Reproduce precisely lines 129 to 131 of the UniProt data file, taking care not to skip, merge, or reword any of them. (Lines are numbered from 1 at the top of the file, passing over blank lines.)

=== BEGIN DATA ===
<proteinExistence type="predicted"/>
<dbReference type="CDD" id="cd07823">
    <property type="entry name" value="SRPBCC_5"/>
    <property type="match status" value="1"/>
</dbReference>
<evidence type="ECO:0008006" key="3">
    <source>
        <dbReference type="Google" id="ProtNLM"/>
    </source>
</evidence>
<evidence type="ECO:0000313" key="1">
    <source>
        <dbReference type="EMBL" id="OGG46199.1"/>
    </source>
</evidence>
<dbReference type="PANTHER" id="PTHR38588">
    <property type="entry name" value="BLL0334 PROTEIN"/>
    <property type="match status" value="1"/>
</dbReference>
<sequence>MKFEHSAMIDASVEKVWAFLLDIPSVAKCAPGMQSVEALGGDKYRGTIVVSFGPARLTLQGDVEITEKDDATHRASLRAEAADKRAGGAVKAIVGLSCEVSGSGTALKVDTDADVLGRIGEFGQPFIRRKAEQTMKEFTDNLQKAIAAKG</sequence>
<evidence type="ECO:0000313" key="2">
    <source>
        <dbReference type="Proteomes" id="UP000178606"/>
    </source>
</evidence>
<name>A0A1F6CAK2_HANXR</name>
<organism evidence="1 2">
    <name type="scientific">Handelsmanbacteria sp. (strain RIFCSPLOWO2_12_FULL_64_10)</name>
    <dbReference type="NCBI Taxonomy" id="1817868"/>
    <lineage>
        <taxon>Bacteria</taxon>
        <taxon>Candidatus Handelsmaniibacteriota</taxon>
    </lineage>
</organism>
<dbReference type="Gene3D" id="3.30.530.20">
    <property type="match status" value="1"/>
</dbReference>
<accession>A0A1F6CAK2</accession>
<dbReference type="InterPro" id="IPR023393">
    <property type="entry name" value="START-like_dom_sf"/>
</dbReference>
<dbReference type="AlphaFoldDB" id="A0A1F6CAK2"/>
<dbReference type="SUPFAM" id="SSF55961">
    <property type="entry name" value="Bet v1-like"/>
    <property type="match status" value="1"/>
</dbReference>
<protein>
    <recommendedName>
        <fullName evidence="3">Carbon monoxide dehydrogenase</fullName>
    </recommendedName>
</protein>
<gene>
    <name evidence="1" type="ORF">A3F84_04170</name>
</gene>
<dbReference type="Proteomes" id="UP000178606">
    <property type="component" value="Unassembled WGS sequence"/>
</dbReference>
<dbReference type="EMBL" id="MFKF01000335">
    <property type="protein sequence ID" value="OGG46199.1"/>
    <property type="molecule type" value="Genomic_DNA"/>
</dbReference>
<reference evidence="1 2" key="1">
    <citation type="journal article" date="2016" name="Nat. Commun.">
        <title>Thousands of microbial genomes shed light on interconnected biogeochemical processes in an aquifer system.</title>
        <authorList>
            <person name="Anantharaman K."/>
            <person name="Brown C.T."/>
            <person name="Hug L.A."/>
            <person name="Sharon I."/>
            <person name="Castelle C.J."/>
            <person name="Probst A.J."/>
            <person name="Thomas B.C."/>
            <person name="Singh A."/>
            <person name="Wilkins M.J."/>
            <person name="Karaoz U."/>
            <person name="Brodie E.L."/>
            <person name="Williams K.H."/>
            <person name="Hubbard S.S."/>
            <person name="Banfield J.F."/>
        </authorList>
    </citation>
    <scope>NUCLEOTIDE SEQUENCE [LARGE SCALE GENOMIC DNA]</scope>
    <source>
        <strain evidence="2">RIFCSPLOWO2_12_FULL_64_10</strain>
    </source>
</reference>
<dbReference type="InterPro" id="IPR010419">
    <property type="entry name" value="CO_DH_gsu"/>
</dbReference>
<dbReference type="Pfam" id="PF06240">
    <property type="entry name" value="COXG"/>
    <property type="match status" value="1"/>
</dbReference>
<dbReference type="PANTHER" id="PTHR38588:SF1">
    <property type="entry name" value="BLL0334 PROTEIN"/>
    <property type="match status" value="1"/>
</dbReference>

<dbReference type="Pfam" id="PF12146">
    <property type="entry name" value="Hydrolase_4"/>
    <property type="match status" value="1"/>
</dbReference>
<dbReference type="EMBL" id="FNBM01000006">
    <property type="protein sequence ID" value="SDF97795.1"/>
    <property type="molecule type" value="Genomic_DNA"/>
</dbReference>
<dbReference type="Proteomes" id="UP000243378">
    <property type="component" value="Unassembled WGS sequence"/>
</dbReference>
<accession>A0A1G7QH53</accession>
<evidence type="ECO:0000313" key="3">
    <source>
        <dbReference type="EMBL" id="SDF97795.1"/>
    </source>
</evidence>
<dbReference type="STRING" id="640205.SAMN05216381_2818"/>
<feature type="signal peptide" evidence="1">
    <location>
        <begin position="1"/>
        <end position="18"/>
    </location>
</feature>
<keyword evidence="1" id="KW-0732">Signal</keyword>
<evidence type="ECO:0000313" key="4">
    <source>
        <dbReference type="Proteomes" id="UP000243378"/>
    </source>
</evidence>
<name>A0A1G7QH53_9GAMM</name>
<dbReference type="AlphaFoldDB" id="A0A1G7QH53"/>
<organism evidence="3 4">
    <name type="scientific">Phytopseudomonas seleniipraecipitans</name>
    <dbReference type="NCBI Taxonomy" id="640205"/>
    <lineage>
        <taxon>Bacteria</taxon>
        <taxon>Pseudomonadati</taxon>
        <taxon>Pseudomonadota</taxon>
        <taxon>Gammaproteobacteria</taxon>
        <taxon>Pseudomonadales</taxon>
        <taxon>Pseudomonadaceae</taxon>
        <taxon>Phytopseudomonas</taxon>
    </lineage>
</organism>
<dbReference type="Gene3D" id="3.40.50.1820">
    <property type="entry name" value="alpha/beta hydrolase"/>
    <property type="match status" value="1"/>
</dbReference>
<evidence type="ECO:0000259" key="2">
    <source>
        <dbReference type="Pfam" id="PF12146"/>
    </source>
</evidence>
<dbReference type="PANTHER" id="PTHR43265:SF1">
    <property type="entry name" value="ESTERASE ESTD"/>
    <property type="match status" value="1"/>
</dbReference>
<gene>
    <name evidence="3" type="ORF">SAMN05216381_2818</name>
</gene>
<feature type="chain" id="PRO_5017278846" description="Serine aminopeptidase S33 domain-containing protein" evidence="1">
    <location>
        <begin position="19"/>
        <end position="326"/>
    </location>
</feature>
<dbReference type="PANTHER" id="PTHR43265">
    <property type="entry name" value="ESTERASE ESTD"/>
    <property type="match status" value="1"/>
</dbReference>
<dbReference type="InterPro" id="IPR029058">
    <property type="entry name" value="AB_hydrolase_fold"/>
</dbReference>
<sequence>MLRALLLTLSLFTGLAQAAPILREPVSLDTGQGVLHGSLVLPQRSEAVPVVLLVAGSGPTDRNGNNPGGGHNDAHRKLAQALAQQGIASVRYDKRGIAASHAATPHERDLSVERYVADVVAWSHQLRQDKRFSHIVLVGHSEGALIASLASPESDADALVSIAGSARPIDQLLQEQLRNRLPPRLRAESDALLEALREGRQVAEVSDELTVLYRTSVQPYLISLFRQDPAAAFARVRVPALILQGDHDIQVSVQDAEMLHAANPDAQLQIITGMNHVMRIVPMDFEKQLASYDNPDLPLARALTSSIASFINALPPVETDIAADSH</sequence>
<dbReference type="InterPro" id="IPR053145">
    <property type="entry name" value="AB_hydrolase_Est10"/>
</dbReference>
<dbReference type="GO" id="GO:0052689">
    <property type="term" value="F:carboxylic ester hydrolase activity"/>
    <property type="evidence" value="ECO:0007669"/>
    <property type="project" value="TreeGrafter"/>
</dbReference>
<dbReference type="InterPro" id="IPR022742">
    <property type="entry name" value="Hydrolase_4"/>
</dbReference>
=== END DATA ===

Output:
<dbReference type="AlphaFoldDB" id="A0A1G7QH53"/>
<organism evidence="3 4">
    <name type="scientific">Phytopseudomonas seleniipraecipitans</name>